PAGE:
• JOHN WORSLEY SIMPSON

The Boy With a Tail

The trouble with tails, I’ve noted in whales Is they stay on the scene far too long.

So, when they dive to escape, the tail never fails To show where they are when they’ve gone.

Now it’s perfectly clear on his or her rear People have no appendage or growth,

Which may be the reason they haven’t a peer Among animals, vegetables, or both.

That’s not to say tails don’t have a way Of coming in handy at times.

They’re unequalled for hanging from trees all the day When relaxing in tropical climes.

But a tail on a bus would cause such a fuss That it wouldn’t be worth all the trouble.

It would frighten some folks and what’s even worse, They’d probably make you pay double.

Now a boy I once heard, though I can’t give my word, Was born with a caudal appendage.

It wasn’t that long, unless I am wrong, But it drew an enormous assemblage

Of those who would walk several miles for a shock And a few with a studious bent

Who wanted a gawk at the mysterious dock* (*An old word that means tail or rump.)

Including an odd-looking gent.

With his bright red-striped pants, you could see at a glance That he wasn’t an everyday fellow.

He walked with a step that was more like a dance In a jacket of shocking bright yellow.

“You know that I’ve come”, he told the boy’s mom, “To offer a great deal of money.

I am willing to pay a really huge sum For your boy with the backside that’s funny.

We’ll show him at fairs, present him to mayors And mayhap the odd duchess or count

But we will not allow the briefest of stares Without cash in the required amount.”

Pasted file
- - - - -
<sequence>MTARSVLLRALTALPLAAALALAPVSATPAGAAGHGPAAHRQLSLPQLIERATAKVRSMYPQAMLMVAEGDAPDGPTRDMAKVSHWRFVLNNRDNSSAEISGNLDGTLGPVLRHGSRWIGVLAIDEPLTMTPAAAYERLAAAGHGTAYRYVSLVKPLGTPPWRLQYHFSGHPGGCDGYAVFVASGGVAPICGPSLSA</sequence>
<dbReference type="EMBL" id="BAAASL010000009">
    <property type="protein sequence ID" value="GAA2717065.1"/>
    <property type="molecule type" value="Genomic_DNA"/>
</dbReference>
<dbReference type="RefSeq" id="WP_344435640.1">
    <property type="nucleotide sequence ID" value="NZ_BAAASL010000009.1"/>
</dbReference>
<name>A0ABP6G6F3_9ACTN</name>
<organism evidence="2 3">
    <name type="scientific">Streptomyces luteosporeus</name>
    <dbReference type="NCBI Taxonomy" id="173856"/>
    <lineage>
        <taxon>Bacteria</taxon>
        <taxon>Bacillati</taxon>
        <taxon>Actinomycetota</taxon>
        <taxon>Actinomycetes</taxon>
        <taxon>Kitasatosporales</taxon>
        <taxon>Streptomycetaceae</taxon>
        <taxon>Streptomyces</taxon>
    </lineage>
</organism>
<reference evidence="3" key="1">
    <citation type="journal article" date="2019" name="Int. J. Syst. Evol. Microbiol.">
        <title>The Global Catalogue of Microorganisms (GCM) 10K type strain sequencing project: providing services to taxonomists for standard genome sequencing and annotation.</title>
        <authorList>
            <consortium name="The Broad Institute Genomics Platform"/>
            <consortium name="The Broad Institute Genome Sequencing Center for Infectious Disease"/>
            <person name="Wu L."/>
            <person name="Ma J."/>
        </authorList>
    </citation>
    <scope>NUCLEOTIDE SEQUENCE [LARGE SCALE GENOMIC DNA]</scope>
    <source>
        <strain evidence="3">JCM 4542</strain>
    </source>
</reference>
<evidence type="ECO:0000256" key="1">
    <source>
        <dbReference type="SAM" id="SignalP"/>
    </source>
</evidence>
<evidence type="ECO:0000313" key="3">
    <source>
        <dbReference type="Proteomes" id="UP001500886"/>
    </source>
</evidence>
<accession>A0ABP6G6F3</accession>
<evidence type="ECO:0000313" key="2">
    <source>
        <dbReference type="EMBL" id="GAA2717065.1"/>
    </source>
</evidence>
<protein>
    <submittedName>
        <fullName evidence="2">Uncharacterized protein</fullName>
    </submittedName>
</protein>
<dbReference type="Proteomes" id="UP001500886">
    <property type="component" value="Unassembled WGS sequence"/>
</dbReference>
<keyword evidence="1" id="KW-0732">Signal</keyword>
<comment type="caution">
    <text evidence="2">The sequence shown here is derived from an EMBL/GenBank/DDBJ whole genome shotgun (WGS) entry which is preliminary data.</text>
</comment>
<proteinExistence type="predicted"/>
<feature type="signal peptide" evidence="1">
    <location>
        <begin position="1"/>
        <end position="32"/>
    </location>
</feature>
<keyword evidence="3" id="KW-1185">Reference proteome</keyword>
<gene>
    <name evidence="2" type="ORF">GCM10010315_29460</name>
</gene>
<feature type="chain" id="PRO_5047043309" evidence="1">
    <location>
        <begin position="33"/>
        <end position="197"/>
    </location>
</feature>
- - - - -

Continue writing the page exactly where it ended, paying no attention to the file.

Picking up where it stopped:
So Mom made a meal, and they talked over a deal, Which they sealed with the shaking of hands,

And the man paid her off with bills that he peeled From a roll held by two rubber bands.

And then off they went, the boy and the gent And the tail followed up in the rear.

They walked till they came to a huge circus tent And the poor boy was shaking with fear.

He spent that first night all huddled in fright In a box that they said was his bed.

And he kept himself carefully hidden from sight With a blanket pulled over his head.

And the very next day, they were off on their way And they travelled to cities and towns.

To see the boy’s tail, there were hundreds who’d pay, Even great ladies in gowns.

And the long-rumped lad became very sad At each gathering of curious viewers.

His depression became quite exceptionally bad At a convention of malt-beverage brewers.

He was fed as a rule with a very thin gruel And a tin cup of odd-colored water,

Served by a girl who was ugly and cruel, The circus gent’s hideous daughter.

His only real friend had a similar end, A monkey called Georgie McDuff.

The simian friend was glad to extend His hand when the going got rough.

As often it did for the elongated kid Especially with the holiday crowd.

There were days when he thought he’d never get rid Of revellers nasty and loud.

But he found from the first that the nights were the worst With the lions and tigers all roaring.

And he knew that his life truly was cursed When he heard all the elephants snoring.

He was in a real funk when Georgie the monk Suggested they try to escape.

And so the pair hid in a large steamer trunk Where Aldo the magician kept his cape.

He was to leave on a train for a long tour of Spain And they thought that they might tag along.

The plan, said the monk, was really quite plain, And certainly couldn’t go wrong.

There was never a doubt till the boy gave a shout When the trunk lid was shut with a slam,

For a piece of his tail had been hanging out And there went their effort to scram.

But then in a dream, the boy hatched a scheme Of how he could go from that place

He’d read a few books on a relevant theme, Discussing a similar case.

How jailbirds in jails for robbing the mails Slipped quietly over the wall,